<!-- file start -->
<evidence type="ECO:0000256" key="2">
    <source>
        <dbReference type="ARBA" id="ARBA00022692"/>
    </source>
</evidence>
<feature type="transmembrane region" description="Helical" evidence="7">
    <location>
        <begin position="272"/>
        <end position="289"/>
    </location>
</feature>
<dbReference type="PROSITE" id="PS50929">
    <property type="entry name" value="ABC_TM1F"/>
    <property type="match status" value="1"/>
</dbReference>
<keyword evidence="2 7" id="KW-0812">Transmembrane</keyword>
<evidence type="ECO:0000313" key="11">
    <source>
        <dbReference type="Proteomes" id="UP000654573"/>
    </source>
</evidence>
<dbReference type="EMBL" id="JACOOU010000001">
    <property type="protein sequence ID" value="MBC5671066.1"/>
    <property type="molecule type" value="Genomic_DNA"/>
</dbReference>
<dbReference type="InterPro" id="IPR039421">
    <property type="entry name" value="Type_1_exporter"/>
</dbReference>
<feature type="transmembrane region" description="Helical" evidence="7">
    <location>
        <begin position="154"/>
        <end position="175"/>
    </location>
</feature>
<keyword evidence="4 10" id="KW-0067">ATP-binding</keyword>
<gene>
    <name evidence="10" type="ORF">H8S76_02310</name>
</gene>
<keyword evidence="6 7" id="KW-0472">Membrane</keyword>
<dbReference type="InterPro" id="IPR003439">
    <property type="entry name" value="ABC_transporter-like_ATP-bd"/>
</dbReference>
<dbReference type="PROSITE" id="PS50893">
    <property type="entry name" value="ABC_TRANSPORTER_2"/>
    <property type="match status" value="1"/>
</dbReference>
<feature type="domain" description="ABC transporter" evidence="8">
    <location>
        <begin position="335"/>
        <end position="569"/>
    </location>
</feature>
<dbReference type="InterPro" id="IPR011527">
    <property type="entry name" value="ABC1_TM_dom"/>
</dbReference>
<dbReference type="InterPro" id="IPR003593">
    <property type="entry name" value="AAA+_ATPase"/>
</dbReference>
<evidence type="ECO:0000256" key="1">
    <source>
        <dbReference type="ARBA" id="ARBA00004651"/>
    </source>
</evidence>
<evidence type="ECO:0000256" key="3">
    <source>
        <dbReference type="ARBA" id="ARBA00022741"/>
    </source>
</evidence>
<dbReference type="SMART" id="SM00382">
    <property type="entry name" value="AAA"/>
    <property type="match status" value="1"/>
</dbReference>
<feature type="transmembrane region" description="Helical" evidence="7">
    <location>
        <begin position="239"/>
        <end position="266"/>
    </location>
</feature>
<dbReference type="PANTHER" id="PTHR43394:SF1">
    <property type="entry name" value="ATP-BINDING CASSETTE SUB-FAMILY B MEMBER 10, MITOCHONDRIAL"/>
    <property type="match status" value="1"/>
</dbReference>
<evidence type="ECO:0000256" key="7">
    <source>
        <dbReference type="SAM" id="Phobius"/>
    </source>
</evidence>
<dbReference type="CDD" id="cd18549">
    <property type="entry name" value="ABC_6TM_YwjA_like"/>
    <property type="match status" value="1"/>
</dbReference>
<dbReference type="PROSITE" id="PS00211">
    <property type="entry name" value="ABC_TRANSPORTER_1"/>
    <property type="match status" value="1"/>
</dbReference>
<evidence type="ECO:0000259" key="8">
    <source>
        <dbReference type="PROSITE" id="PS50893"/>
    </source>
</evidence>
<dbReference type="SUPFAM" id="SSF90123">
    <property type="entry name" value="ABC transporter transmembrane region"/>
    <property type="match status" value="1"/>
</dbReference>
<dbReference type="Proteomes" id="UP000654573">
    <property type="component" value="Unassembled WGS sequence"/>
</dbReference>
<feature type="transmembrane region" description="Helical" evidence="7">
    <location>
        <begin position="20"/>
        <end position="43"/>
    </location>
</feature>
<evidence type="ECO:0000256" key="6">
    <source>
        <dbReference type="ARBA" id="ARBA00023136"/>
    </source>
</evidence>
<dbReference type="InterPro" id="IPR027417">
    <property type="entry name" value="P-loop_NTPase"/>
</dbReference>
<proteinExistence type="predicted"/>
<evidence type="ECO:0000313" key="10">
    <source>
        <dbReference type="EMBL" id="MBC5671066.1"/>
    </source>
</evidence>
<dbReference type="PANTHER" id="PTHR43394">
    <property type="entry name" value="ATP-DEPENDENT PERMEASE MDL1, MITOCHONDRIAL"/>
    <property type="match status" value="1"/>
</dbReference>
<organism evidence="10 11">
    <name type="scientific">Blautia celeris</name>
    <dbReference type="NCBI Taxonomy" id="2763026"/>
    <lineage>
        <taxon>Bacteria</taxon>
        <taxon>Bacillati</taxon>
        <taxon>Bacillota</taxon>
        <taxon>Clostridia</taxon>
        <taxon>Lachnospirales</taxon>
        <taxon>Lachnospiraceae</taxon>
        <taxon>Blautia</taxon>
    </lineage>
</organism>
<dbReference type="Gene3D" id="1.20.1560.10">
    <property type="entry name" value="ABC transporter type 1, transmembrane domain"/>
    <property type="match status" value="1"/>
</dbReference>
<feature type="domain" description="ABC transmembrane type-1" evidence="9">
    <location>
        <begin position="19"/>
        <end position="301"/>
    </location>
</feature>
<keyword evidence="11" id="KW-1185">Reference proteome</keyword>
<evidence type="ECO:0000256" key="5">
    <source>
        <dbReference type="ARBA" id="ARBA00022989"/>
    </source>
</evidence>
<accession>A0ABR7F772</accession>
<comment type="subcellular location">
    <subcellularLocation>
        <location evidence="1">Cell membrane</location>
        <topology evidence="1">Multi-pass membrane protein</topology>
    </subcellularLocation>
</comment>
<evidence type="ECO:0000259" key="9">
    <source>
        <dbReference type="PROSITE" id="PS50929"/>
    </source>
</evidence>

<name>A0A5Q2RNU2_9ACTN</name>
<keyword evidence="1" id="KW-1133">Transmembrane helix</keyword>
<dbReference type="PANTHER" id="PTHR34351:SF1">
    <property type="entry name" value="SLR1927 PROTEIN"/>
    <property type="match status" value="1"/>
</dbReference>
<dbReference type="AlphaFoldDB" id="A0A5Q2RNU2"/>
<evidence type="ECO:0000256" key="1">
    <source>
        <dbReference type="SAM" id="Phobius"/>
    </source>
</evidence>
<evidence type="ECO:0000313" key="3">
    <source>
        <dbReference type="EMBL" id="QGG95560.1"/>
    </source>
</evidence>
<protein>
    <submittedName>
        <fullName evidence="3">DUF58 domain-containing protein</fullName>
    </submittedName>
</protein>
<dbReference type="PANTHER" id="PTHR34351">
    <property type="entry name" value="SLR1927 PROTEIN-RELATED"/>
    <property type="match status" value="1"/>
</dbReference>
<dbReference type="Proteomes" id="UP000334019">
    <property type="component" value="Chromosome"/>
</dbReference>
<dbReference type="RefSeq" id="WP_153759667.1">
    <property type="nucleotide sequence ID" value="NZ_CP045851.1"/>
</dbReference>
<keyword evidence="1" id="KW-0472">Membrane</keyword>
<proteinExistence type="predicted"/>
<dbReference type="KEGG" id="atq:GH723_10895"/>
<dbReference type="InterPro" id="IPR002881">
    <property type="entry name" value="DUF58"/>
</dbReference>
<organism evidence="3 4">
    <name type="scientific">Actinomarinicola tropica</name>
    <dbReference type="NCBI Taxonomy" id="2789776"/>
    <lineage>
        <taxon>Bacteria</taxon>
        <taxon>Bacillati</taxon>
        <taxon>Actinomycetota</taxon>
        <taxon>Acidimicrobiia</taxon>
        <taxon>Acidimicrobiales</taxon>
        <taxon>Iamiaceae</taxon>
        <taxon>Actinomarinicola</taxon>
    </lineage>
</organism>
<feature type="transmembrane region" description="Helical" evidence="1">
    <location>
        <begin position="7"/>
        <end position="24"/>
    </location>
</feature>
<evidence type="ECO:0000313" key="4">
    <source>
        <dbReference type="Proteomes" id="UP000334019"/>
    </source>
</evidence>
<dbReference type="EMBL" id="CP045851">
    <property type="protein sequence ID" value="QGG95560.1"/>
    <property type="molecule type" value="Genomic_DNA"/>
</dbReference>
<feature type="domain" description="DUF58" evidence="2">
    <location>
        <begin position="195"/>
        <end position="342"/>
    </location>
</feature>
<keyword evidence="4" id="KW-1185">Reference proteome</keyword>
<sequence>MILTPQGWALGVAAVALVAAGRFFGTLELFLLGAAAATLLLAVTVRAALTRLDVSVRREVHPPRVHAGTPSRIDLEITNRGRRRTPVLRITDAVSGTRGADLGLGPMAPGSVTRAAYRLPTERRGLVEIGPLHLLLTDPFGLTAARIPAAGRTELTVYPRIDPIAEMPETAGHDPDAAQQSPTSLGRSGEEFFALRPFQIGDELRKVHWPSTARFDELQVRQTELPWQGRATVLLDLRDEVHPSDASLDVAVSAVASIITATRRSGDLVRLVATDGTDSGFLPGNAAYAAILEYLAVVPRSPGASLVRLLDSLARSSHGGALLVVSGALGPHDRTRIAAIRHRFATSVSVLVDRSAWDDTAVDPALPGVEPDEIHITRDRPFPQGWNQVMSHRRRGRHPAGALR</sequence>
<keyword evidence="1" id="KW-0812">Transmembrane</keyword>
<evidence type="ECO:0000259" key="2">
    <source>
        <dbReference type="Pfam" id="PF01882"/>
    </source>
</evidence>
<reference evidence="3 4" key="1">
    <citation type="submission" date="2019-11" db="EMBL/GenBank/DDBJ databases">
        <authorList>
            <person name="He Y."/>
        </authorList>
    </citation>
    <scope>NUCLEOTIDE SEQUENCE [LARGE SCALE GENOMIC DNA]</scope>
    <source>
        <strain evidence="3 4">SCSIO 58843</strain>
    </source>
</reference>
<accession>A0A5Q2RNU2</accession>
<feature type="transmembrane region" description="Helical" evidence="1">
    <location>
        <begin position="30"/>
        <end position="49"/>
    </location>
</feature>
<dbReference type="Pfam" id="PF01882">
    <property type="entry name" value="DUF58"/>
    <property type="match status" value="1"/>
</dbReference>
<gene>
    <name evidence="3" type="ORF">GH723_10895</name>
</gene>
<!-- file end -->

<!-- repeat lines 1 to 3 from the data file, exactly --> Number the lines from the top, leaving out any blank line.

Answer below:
<evidence type="ECO:0000256" key="2">
    <source>
        <dbReference type="ARBA" id="ARBA00022692"/>